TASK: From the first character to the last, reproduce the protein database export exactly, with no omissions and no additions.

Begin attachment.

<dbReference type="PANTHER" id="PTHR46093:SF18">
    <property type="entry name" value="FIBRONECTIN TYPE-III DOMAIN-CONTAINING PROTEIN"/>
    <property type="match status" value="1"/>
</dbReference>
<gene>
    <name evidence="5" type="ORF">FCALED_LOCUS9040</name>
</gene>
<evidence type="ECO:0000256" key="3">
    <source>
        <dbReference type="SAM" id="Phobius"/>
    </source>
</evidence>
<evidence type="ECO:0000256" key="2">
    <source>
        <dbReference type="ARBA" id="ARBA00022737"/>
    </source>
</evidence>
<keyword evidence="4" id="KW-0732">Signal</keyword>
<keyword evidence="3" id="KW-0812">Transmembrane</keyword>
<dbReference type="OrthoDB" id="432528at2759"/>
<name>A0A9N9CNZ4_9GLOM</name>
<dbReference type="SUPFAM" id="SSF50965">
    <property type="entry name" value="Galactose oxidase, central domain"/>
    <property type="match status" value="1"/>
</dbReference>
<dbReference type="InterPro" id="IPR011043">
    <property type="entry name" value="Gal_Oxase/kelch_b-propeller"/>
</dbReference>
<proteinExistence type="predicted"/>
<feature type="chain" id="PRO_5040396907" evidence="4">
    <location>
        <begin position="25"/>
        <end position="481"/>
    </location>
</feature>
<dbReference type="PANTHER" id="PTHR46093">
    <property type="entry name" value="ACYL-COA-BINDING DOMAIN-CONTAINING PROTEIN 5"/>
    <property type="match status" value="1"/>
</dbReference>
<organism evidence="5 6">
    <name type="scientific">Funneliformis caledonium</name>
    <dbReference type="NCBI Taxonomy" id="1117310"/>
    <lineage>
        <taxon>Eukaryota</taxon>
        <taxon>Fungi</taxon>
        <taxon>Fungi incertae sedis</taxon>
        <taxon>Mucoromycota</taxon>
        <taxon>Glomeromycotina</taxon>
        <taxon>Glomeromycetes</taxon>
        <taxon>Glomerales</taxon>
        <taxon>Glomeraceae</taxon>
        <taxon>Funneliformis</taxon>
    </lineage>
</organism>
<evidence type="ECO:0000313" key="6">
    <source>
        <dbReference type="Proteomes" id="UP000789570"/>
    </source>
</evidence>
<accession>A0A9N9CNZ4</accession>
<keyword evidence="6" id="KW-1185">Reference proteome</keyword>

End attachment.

<dbReference type="PANTHER" id="PTHR46093:SF18">
    <property type="entry name" value="FIBRONECTIN TYPE-III DOMAIN-CONTAINING PROTEIN"/>
    <property type="match status" value="1"/>
</dbReference>
<gene>
    <name evidence="5" type="ORF">FCALED_LOCUS9040</name>
</gene>
<evidence type="ECO:0000256" key="3">
    <source>
        <dbReference type="SAM" id="Phobius"/>
    </source>
</evidence>
<evidence type="ECO:0000256" key="2">
    <source>
        <dbReference type="ARBA" id="ARBA00022737"/>
    </source>
</evidence>
<keyword evidence="4" id="KW-0732">Signal</keyword>
<keyword evidence="3" id="KW-0812">Transmembrane</keyword>
<dbReference type="OrthoDB" id="432528at2759"/>
<name>A0A9N9CNZ4_9GLOM</name>
<dbReference type="SUPFAM" id="SSF50965">
    <property type="entry name" value="Galactose oxidase, central domain"/>
    <property type="match status" value="1"/>
</dbReference>
<dbReference type="InterPro" id="IPR011043">
    <property type="entry name" value="Gal_Oxase/kelch_b-propeller"/>
</dbReference>
<proteinExistence type="predicted"/>
<feature type="chain" id="PRO_5040396907" evidence="4">
    <location>
        <begin position="25"/>
        <end position="481"/>
    </location>
</feature>
<dbReference type="PANTHER" id="PTHR46093">
    <property type="entry name" value="ACYL-COA-BINDING DOMAIN-CONTAINING PROTEIN 5"/>
    <property type="match status" value="1"/>
</dbReference>
<organism evidence="5 6">
    <name type="scientific">Funneliformis caledonium</name>
    <dbReference type="NCBI Taxonomy" id="1117310"/>
    <lineage>
        <taxon>Eukaryota</taxon>
        <taxon>Fungi</taxon>
        <taxon>Fungi incertae sedis</taxon>
        <taxon>Mucoromycota</taxon>
        <taxon>Glomeromycotina</taxon>
        <taxon>Glomeromycetes</taxon>
        <taxon>Glomerales</taxon>
        <taxon>Glomeraceae</taxon>
        <taxon>Funneliformis</taxon>
    </lineage>
</organism>
<evidence type="ECO:0000313" key="6">
    <source>
        <dbReference type="Proteomes" id="UP000789570"/>
    </source>
</evidence>
<accession>A0A9N9CNZ4</accession>
<keyword evidence="6" id="KW-1185">Reference proteome</keyword>